In history we have been studying Johannes Gutenberg. If a book store warms your heart as it does mine we have Gutenberg to thank. Most of the books we read on his life and accomplishments recommended that you conclude your study by making potato prints. My children have done their fair share of potato prints. I knew suggesting another go around would not be popular. In all honesty potato printing is not one of my favorite projects. More times than not you end up with a rather starchy mess. The other problem with potato prints is cutting the pattern. A classroom full of xacto knives will bode for a stressful day in the classroom. Rubber bands are great because they can be easily cut with classroom scissors and come in different shapes and sizes. Make sure you provide ample time. Older children tend to take their design very seriously and want to put a lot of details.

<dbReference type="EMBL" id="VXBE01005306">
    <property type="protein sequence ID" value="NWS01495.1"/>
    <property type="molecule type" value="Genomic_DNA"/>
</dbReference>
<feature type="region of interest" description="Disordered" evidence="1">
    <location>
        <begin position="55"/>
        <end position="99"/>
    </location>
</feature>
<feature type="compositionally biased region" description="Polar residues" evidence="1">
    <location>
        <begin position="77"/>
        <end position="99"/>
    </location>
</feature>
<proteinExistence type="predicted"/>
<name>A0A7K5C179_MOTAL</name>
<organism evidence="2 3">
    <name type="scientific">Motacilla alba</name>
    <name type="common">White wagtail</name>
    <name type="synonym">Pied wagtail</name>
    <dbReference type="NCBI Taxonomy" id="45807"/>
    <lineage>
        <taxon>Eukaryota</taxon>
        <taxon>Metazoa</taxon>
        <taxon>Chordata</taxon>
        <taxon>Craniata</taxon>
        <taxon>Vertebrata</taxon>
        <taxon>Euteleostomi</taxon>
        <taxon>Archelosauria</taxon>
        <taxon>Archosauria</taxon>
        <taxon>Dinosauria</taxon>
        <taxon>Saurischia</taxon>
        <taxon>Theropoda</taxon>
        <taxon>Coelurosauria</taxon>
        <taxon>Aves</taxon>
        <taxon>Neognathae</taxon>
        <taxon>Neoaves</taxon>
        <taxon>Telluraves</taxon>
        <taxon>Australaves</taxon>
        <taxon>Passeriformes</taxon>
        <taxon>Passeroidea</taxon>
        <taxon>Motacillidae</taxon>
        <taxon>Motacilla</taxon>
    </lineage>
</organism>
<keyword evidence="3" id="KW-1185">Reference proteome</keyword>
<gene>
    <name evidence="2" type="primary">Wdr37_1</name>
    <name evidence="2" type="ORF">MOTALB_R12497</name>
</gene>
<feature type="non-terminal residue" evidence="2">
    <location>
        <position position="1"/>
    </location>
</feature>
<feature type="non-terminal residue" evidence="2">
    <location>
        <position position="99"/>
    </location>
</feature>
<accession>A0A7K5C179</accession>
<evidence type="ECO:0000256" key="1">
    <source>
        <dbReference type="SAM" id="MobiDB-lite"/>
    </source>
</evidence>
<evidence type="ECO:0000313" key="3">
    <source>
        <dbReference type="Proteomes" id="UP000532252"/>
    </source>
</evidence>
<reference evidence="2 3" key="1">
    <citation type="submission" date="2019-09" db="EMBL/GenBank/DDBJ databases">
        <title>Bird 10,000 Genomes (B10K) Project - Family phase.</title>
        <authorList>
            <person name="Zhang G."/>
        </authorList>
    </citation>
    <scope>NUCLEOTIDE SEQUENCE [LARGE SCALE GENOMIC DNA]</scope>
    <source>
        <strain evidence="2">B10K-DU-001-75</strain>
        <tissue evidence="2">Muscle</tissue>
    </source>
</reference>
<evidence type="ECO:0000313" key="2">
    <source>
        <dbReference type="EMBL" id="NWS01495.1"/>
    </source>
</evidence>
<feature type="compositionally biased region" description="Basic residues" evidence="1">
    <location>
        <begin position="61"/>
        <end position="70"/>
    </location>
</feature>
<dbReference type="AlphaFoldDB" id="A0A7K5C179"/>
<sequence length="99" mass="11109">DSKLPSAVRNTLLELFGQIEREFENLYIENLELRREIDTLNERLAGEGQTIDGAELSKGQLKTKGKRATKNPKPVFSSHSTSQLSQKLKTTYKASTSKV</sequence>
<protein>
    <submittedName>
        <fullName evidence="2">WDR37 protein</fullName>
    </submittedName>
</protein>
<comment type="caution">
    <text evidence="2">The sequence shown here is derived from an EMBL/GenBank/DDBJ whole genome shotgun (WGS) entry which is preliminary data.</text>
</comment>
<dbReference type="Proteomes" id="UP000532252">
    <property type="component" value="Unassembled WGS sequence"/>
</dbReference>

If you are studying Gutenberg, the kids and I really enjoyed the book “Who in The World Was The Secretive Printer? The Story of Johannes Gutenberg” by Robert Beckham. We liked this book because it was short and comprehensive but thorough. The author did a great job summarizing his life. What we liked most of all was how it presented not only Gutenberg’s brilliance but also his serious flaws. Frequently children’s biographies characterize historical figures as being these perfect people. If your child has an upcoming biography book report this book would be very good for that venue as well.